South Korea, US to hold smaller military drills due to coronavirus
The program involves thousands of soldiers from both sides, though it is largely focused on computerized simulations rather than live field training.
SEOUL (Reuters) – South Korea and the United States will kick off their annual joint military drills this week but without mobilizing U.S.-based troops after scaling back the program due to coronavirus concerns, a military source in Seoul said on Wednesday.
The allies have been discussing how to adjust the exercises, which usually begin in August, with the coronavirus threatening to disrupt the travel of U.S. personnel.
The program involves tens of thousands of soldiers from both sides, though it is largely focused on computerized simulations rather than live field training.
The exercises will be held from Aug. 16-28 but in a reduced scale, though the timeframe was extended by a couple of days to disperse participants and minimize night activities, the military source said, adding that a formal announcement would soon be made.
Seoul's defense ministry spokesman said the plans have not yet been finalized. Jacqueline Leeker, a spokeswoman for U.S. Forces Korea (USFK), said regular training is aimed at maintaining “trust, proficiency and readiness” but did not provide details.
The 28,500-strong USFK has reported at least 65 COVID-19 cases among its troops, employees and their families since July, prompting concerns among some South Korean residents near their base. All were confirmed upon arrival or while in two-week mandatory quarantine.
Leeker said the U.S. Army has stepped up its preventive control measures, and requires soldiers to undergo a test before traveling internationally, effective Aug. 21.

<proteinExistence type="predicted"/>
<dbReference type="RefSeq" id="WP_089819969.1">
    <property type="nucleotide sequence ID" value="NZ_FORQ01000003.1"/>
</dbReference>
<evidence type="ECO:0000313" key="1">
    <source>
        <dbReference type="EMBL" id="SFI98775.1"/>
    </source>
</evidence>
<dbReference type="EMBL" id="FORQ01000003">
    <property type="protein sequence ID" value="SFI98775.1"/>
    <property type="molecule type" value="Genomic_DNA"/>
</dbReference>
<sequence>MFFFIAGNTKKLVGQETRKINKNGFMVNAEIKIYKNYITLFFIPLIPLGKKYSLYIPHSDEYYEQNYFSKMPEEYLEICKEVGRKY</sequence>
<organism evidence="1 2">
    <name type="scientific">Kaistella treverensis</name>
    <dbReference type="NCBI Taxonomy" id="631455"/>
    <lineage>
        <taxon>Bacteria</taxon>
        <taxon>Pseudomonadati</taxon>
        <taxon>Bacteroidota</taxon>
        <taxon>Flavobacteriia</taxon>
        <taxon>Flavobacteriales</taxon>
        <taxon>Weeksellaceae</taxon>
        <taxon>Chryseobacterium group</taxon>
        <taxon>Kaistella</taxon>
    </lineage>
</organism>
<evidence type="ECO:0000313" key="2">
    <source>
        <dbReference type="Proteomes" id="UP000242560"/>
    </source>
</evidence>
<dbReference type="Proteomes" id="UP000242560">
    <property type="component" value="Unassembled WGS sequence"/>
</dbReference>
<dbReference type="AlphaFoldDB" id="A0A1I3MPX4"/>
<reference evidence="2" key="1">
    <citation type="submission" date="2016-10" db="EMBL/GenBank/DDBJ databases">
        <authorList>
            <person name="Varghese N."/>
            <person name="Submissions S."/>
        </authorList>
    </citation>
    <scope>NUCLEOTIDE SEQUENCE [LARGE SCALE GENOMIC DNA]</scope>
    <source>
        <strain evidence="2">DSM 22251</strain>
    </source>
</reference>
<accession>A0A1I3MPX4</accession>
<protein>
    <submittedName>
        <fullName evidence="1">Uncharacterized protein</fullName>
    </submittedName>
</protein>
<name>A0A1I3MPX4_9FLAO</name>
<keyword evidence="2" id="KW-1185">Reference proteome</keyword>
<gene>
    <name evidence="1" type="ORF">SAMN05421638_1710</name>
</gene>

The combined drills are closely monitored by North Korea which calls them a “rehearsal for war” and had already been reduced in recent years to facilitate U.S. negotiations aimed at dismantling Pyongyang's nuclear programs.
This year's exercises also provide a chance to assess South Korea's readiness to take over wartime operational control (OPCON), and the change could complicate President Moon Jae-in's drive to complete the transfer before his term ends in 2022.
The United States agreed to hand it over on the conditions that South Korea has secured key military capabilities to lead the combined defense posture and effectively counter North Korea's nuclear and missile threats, and that there is a security environment conducive to a transfer.
The allies will determine whether the conditions are met after three rounds of capability tests, the first of which was done last year.
The military source said this year's test has “limits”, as Washington is not bringing evaluators because of coronavirus concerns.
Park Won-gon, a professor at Handong Global University, said at least 300 evaluators are required for the test.
“Now that the second-round evaluation is postponed, the final test and the decision will likely take place after Moon's term is over,” he said.
“To meet the requirements, resolving the North Korean nuclear issue is also essential, in which stalled negotiations and the upcoming U.S. presidential election play a factor,” Park added.